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Biden campaign says voters will reject 'desperate' Trump strategy

“Trump is desperate not to have this campaign be about his failure on the central issues in front of the country," Biden strategist Mike Donilon told reporters.
Image: Joe Biden speaks at a town hall in Sumter, S.C., on Feb. 28, 2020.
Joe Biden speaks at a town hall in Sumter, S.C., on Feb. 28, 2020.Jim Watson / AFP - Getty Images file

WASHINGTON — Joe Biden’s campaign said Friday it is bracing for an unprecedented deluge of attacks from President Donald Trump and his allies even as they expressed confidence the public will reject what they called a “desperate” scorched-earth strategy meant to distract the country from his failure to tackle the coronavirus pandemic.

In their first extensive strategy briefing since the former vice president became the apparent Democratic presidential nominee, the campaign’s top strategists also laid out their path to securing the 270 electoral votes needed to win and outlined steps they’ve taken in the past two months to retool their campaign for the general election.

In a Zoom briefing with reporters, Biden’s team acknowledged the unprecedented challenge of campaigning during a global pandemic that has disrupted American life and left the candidate himself confined to his home in Delaware. But they said that the kinds of distraction tactics employed by the president and his allies could even backfire as voters will instead be seeking solutions to the twin economic and health crises they’re now facing.

“Trump is desperate not to have this campaign be about his failure on the central issues in front of the country, and I think it's gonna be real hard to change that subject,” said Mike Donilon, Biden’s chief strategist. “In some ways I think the public is actually going to react pretty negatively to it.”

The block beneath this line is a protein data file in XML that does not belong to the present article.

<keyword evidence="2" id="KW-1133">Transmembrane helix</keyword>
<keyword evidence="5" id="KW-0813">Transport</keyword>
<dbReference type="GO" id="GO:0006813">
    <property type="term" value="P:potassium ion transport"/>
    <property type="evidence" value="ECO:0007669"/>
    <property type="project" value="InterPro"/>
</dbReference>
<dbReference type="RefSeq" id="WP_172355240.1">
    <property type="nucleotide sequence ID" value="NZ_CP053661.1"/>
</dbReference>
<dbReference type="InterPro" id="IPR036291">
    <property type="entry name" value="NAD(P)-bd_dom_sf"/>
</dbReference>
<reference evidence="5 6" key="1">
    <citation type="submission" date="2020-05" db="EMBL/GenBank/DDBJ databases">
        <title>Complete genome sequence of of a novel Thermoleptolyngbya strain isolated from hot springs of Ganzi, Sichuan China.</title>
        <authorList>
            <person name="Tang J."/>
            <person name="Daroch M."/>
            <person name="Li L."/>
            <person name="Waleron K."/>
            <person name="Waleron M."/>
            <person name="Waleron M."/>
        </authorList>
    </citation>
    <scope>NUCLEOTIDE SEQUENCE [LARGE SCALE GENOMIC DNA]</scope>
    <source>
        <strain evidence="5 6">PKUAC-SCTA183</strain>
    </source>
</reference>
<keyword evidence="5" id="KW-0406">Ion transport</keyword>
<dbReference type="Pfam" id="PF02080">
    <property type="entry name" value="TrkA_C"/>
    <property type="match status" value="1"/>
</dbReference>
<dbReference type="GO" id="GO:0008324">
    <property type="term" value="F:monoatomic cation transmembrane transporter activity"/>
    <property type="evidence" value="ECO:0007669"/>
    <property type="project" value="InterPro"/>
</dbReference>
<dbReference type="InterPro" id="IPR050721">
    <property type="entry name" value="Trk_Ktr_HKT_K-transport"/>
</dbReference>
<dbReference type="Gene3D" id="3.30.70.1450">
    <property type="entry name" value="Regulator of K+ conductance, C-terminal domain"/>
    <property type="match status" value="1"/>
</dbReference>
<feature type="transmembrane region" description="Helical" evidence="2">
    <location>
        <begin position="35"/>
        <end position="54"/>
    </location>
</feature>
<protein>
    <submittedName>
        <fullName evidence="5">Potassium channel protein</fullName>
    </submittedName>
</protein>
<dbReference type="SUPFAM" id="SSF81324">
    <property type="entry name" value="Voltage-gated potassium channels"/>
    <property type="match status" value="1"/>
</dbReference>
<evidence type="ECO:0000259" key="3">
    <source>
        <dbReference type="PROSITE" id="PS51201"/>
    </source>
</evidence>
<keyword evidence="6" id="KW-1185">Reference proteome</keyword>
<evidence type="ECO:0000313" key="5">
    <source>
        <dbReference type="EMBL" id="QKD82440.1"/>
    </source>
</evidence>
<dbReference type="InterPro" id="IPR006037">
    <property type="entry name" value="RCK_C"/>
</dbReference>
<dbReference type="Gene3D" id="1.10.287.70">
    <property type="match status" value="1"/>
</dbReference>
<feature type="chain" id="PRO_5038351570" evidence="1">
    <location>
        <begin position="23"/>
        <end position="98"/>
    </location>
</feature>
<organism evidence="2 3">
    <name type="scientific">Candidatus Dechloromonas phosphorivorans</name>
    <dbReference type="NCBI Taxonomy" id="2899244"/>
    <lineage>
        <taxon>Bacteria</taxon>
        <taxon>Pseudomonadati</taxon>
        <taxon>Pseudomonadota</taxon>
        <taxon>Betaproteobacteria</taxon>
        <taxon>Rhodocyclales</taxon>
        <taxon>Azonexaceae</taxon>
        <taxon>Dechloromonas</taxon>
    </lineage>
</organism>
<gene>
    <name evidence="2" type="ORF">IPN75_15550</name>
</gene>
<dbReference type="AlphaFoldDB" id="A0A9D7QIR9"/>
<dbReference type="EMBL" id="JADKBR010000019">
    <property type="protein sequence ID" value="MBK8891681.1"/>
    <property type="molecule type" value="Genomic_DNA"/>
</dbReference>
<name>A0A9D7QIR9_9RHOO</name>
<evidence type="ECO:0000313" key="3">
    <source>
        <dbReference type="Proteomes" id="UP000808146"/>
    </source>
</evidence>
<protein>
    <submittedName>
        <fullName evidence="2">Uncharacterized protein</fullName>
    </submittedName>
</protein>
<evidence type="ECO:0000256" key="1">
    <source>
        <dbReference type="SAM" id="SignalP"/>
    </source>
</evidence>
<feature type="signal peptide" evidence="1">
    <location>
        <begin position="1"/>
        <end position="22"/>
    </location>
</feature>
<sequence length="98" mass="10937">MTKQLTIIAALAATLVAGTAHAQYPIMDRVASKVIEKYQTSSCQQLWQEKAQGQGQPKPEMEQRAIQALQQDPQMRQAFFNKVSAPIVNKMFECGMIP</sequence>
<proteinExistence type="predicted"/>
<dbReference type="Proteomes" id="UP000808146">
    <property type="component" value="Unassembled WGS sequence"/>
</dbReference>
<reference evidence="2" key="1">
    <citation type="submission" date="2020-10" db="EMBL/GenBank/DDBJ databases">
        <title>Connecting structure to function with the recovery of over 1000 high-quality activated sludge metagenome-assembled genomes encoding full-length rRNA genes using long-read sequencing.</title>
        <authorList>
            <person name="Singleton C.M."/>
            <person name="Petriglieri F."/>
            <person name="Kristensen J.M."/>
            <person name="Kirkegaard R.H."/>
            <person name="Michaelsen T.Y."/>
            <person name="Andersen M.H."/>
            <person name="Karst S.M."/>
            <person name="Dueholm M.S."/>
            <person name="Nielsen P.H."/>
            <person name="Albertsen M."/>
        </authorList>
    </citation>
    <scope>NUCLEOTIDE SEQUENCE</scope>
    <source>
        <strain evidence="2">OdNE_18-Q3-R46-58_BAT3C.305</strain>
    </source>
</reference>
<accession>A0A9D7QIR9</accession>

In the past week, the president and Republicans on Capitol Hill have either launched or called for investigations on issues like the Obama administration’s handling of investigations of key Trump campaign figures, and of Biden’s son’s foreign business dealings.

Meanwhile Trump’s campaign has begun a paid advertising campaign accusing Biden of being soft on China and also raised questions about the 77-year old’s physical and mental health.

“If Trump and his allies try and drive a different sort of conversation this campaign, I think it's gonna be rejected,” Donilon said. “And it's gonna be rejected in no small part because people have a really good understanding who Joe Biden is — and that has been an underestimated part about him in this race in the very beginning. People know, and they have enormous respect and regard for him.”

Biden campaign officials unveiled what they believe would be their pathway to clinching the presidency, which requires protecting six states that Democrats carried in 2016, to get them to at least 232, and winning back the traditional five battleground states including North Carolina, Maine and Iowa. O’Malley Dillon said that they can win the presidency alone based on Biden’s current polling lead in key battlegrounds of Florida, Pennsylvania, Michigan, Wisconsin, and Arizona.

The campaign is aiming to have 600 organizing staff in battleground states in June, including leadership staff, while also maintaining a strong digital presence by unveiling a new reliable livestream website.

The campaign’s strategy also sets their sights on expanding the map by aggressively targeting Georgia, Texas and Arizona.

“In 2020, we believe that there will be battleground states that have never been battleground states before, Arizona top of the list,” Biden campaign manager Jen O’Malley Dillon said.

While the campaign has recently come under fire from minority groups for not having a set strategy for appealing to constituencies like Hispanics and young voters, O’Malley Dillon said that they are not focusing all their effort to cater to one coalition as much as they would want the campaign to do so.

“We believe that we do not have to make a choice between one group or another group in terms of how we are going to win this, we showed that in the primary, we believe we’ll show that again in the general election.”